SSI Disability Benefits for Autistic Children

By / April 17, 2017 / SSI Benefits / 9 Comments

Learn how to show financial need and level of disability to qualify autistic children under age 18 for Supplemental Security Income/SSI disability payments.

The purpose of Supplemental Security Income (SSI) payments is to help disabled people, or their families, who have limited financial resources. Children with certain disabilities can be eligible for Social Security disability benefits beginning from birth. In the case of parents with autistic children, this money can help provide needed therapies and care to maximize a child’s abilities and strengths.

Applying for SSI is a two-step process of showing financial need and using medical evidence to demonstrate the level of disability.


Financial Need
The Social Security Administration provides Supplemental Security Income (SSI) payments to disabled people with limited financial resources. It is a needs-based program, meaning your family income and assets must fall below a certain level.

To meet the SSI’s financial criteria, they first look at your total assets, or what they call resources. These are items you could sell if needed to provide food and shelter. However, there are many essential assets they don’t count, such as your personal car.  To qualify a child, the child’s countable assets must be $2000 or less, and the parents’ countable assets must be less than $2,000 if a single parent, or $3000 if it’s a two-parent household. There are additional rules that apply if a parent’s resources are over the limit, in which case the extra will be attributed to the child’s $2,000 limit. Some typical countable resources are cash on hand, and money in checking accounts and savings accounts.

Regarding income, the SSA measures your countable income against the maximum benefit level; if the child’s countable income including income deemed from his or her parents living in the same household less than the benefit level, you will get the difference between the maximum benefit and the countable income. In 2018, the highest federal SSI monthly payment was $750 for an individual child. Some states supplement that amount.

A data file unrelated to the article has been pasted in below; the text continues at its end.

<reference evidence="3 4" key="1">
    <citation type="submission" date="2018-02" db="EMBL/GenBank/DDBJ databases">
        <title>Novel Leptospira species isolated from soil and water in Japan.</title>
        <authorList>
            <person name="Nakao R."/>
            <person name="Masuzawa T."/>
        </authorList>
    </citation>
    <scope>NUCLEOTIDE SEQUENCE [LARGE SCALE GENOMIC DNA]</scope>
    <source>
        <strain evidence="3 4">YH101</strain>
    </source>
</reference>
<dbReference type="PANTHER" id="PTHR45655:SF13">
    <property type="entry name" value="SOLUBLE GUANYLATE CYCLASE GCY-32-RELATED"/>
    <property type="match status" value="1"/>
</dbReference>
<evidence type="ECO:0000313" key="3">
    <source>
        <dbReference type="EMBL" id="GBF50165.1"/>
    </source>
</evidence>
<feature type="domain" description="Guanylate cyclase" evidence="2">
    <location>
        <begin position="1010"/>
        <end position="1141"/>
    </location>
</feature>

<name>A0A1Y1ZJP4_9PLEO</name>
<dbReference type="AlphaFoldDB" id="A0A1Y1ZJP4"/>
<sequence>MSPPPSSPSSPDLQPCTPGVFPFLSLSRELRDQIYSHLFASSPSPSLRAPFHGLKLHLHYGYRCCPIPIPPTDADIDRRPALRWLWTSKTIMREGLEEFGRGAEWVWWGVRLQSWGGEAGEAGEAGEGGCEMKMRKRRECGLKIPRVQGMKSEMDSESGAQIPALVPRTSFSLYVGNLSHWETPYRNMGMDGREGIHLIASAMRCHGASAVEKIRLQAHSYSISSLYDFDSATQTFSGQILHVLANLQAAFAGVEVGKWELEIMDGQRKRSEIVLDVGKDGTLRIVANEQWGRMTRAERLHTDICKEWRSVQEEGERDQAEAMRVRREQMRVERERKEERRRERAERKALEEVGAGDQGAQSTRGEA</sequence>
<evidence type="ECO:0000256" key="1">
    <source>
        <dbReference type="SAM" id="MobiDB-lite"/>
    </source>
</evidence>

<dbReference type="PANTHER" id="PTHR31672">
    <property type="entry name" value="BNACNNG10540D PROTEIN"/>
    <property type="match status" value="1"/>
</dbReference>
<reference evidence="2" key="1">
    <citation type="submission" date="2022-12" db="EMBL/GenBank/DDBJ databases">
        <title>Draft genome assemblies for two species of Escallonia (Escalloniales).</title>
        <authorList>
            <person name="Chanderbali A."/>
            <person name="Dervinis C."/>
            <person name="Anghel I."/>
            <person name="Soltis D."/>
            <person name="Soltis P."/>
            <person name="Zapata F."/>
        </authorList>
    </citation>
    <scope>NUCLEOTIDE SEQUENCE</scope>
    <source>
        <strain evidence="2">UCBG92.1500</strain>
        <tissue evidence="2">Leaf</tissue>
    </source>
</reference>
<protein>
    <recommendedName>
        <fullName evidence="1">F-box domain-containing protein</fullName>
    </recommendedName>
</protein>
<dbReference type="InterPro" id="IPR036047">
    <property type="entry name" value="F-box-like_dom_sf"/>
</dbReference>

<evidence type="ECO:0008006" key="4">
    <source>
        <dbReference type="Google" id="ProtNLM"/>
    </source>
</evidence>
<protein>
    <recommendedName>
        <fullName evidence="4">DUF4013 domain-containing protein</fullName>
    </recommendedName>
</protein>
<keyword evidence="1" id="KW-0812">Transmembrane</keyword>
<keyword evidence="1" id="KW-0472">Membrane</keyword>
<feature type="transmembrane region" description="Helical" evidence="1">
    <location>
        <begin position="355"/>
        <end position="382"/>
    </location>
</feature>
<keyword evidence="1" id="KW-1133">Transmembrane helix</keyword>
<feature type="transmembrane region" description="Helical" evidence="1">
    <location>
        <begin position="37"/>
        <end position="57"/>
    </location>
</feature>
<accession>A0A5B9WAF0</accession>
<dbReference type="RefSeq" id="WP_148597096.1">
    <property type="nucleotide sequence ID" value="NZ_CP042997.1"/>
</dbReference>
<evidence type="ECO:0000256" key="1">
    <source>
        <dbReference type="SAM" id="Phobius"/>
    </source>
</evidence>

For a child, a portion of the parent’s income is “deemed” to count as the child’s income. As with resources, there are types of income that are not counted, such as food stamps, and income received from foster care support. If you receive child support payments, the SSA will count two-thirds of that amount in your total income, and exclude one-third of it. If there are additional children in the house, there will be a reduction in the income otherwise countable.

In general, the Social Security Administration states that when single parents live with another adult who is not the child’s other parent, the income from that person is not counted.  For the income of another adult to count, the two people have to be legally married, or hold themselves out as a married couple to the public. Otherwise, if you have roommates who are adults that you are not married to, their income will not be counted. Their relationship to you doesn’t matter, so they could be romantic interests, adult relatives, friends, or just housemates – as long as you’re not marrie or holding out and the other adult is not the disabled child’s parent, SSA won’t attribute their income to your child. However, there is an exception: if your child is living in someone else’s house and receiving shelter and food from them, your child’s benefit  may be reduced by free shelter or food received that that other adult.

The financial requirements can be very confusing. SSA encourages individuals to call their offices to help get answers to your questions (see numbers below).

Disability Determination for Children Under 18
Children with certain disabilities can be eligible for Social Security disability benefits beginning from birth. Because autism is a Spectrum Disorder, whether children qualify for assistance will depend on the severity of their symptoms. To qualify for a disability rating, the SSA uses different criteria for children than for adults.

Children with severe autism limitations will generally qualify. The SSA considers a child under 18 to be “disabled” if they have a permanent physical or mental condition that very seriously limits their activities.

The Social Security Administration clarifies that conditions must be established with medical evidence. This means doctor’s documentation of symptoms, along with lab results. A parent’s own listing of symptoms is not enough alone to show the disability, but a parent can help provide full details of the level of daily care and assistance that the child needs. It’s also helpful to include written statements from any professionals who work with your child and can attest to their challenges. These can include health care provides, teachers, or caretakers.

The Social Security Administration’s technical listing requirements for Autism Spectrum Disorder are as follows:

112.10 Autism Spectrum Disorder, for children age 3 to attainment of age 18, satisfied by A and B: